A study was done of the effects of the interior physical design on preferences and behavior of public library users. The research was conducted in reference rooms of urban public libraries, whose clients are not as homogenous a population as other libraries' clients, and includes many adolescents. The research tools were questionnaires that were filled in by users studying at the reference rooms, and observations that were made in order to build a behavioral map of these reference rooms users. A clear preference to choose seats in the peripheral parts of the library was revealed. The reasons given for seating preference were quiet, privacy, and ability to concentrate. Most of those who come alone tended to choose seats at an empty desk. Forty-four percent of those who came to study came with a friend(s) -a phenomenon that is common among adolescents. However, those who came accompanied also preferred hidden and peripheral seats. Therefore, there is a need for varied, separated, small study areas scattered through the reference room. Also, the differences between modular and fixed-function libraries were studied. No difference was found in seating preferences. However, differences appeared in the clients' perceptrons of the room space, in problems with noise and movement of people and in greater exposure of the clients in modular hbraries to other activities and services of the library.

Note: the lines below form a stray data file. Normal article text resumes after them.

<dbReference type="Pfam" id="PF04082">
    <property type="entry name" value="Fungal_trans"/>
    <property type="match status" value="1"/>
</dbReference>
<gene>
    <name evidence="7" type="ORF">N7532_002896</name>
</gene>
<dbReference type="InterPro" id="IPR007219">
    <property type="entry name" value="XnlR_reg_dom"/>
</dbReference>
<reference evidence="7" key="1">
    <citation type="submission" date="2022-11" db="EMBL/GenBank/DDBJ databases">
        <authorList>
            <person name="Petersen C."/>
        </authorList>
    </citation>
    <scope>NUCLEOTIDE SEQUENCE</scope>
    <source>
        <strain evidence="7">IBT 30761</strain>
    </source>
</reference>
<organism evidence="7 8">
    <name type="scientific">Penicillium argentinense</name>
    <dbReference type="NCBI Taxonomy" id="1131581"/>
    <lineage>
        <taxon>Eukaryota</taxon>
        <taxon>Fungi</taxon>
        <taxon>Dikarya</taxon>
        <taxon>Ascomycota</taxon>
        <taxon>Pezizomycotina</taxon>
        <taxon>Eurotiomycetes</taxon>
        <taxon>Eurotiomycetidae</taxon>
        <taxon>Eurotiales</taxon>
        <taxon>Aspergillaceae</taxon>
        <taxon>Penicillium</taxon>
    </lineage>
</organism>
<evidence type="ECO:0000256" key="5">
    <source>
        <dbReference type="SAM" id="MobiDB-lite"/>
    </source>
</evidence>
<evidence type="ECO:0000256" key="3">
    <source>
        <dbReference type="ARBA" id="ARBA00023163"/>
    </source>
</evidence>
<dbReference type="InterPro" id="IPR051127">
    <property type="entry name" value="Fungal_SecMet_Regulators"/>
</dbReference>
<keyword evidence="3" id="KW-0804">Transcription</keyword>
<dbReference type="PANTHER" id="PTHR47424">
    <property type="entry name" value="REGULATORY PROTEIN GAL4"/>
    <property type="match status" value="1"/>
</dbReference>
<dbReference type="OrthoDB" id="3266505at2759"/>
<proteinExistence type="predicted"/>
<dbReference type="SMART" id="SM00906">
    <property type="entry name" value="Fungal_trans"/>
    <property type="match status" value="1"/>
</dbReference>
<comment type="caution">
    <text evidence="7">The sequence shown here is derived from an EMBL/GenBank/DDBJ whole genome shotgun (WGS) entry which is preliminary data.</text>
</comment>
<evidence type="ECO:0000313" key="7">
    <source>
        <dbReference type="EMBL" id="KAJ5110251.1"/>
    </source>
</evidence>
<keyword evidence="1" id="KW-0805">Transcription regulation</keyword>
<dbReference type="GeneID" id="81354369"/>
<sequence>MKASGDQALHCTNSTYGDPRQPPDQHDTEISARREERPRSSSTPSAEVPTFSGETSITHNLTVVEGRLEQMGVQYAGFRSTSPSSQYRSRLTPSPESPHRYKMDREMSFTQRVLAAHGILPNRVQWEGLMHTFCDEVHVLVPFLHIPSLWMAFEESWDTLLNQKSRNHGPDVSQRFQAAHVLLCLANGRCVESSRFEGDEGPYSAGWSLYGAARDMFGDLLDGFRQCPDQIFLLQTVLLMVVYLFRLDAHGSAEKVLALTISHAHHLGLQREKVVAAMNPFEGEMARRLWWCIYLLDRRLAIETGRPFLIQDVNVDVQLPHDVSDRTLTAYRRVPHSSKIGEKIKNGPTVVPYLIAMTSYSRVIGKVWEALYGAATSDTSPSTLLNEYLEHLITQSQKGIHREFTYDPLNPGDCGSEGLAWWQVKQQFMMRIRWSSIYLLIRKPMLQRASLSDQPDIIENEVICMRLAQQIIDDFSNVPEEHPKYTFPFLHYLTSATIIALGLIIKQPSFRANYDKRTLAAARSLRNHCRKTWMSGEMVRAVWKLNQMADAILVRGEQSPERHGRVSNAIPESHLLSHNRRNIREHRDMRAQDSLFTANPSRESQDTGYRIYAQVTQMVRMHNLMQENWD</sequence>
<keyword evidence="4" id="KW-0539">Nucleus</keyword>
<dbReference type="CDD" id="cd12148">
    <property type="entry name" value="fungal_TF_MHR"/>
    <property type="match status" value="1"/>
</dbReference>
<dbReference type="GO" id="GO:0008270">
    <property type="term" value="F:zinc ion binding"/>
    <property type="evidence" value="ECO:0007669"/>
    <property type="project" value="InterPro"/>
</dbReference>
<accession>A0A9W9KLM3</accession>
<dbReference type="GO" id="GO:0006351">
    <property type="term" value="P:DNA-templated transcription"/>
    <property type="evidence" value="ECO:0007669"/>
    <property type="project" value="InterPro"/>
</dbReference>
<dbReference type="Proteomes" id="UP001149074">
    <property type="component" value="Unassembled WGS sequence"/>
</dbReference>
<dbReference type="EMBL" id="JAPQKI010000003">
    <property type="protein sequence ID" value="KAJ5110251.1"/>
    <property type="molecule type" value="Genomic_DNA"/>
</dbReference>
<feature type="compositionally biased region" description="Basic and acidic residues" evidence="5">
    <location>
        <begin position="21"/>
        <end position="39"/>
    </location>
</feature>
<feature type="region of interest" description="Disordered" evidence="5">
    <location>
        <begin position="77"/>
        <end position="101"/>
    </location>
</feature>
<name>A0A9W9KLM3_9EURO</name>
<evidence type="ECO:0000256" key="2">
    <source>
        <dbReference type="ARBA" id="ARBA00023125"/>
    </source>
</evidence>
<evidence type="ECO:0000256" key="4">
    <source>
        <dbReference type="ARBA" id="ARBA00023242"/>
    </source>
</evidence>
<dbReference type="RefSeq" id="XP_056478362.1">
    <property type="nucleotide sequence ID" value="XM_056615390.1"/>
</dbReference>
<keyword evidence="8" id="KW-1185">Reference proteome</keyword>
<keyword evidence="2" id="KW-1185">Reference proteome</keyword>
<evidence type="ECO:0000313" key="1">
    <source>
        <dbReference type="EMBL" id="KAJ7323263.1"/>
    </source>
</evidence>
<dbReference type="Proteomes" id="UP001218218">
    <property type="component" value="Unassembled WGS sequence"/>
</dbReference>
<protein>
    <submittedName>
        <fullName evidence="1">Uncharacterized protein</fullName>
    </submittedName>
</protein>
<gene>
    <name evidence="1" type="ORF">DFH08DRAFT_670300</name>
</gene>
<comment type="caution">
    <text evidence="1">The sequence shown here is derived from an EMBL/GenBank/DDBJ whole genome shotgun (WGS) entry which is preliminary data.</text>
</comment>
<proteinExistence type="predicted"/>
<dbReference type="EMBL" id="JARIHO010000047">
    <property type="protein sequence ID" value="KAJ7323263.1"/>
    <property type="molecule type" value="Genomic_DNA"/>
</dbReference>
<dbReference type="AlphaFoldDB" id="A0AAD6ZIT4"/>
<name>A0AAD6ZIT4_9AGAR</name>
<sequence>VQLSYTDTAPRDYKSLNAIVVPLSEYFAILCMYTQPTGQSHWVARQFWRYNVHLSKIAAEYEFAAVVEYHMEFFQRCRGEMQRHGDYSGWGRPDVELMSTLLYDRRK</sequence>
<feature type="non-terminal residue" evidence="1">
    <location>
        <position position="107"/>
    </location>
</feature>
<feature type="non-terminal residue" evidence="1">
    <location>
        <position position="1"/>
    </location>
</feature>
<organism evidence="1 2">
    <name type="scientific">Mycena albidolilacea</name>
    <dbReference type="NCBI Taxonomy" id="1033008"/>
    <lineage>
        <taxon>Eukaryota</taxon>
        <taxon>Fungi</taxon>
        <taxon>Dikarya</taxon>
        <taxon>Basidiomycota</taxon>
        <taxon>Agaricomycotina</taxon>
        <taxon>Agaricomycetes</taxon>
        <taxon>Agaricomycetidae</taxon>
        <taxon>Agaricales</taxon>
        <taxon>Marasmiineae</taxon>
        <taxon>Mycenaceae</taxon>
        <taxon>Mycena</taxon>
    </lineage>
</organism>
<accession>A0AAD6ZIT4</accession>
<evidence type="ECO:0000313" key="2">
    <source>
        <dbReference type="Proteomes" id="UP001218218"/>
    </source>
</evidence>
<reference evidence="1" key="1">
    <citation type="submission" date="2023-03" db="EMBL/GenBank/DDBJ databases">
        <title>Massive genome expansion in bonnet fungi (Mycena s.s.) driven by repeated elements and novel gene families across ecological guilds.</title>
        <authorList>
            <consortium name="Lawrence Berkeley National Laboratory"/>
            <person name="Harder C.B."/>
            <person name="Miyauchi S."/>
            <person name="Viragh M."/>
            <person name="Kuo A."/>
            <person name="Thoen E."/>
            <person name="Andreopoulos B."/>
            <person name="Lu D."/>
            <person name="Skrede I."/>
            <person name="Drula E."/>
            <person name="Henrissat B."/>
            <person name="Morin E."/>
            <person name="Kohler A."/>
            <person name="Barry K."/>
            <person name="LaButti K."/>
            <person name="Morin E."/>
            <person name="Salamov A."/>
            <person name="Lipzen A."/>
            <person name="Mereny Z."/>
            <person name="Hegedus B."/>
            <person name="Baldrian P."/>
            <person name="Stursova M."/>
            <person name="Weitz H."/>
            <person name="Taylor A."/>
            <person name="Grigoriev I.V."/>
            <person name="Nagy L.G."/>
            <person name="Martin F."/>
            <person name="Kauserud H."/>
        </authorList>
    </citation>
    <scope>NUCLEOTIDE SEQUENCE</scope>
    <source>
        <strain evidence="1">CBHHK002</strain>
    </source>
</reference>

|Number of pages||9|
|Journal||Public Library Quarterly|
|State||Published - 31 Dec 1991|
Bibliographical noteFunding Information:
& Librarianship of Bar-[Ian University, Israel, and the School of Library & Archive Studies, Hebrew University of Jerusalem, Israel. This study was funded by Yad-Ora Fund, The Hebrew University of Jerusa-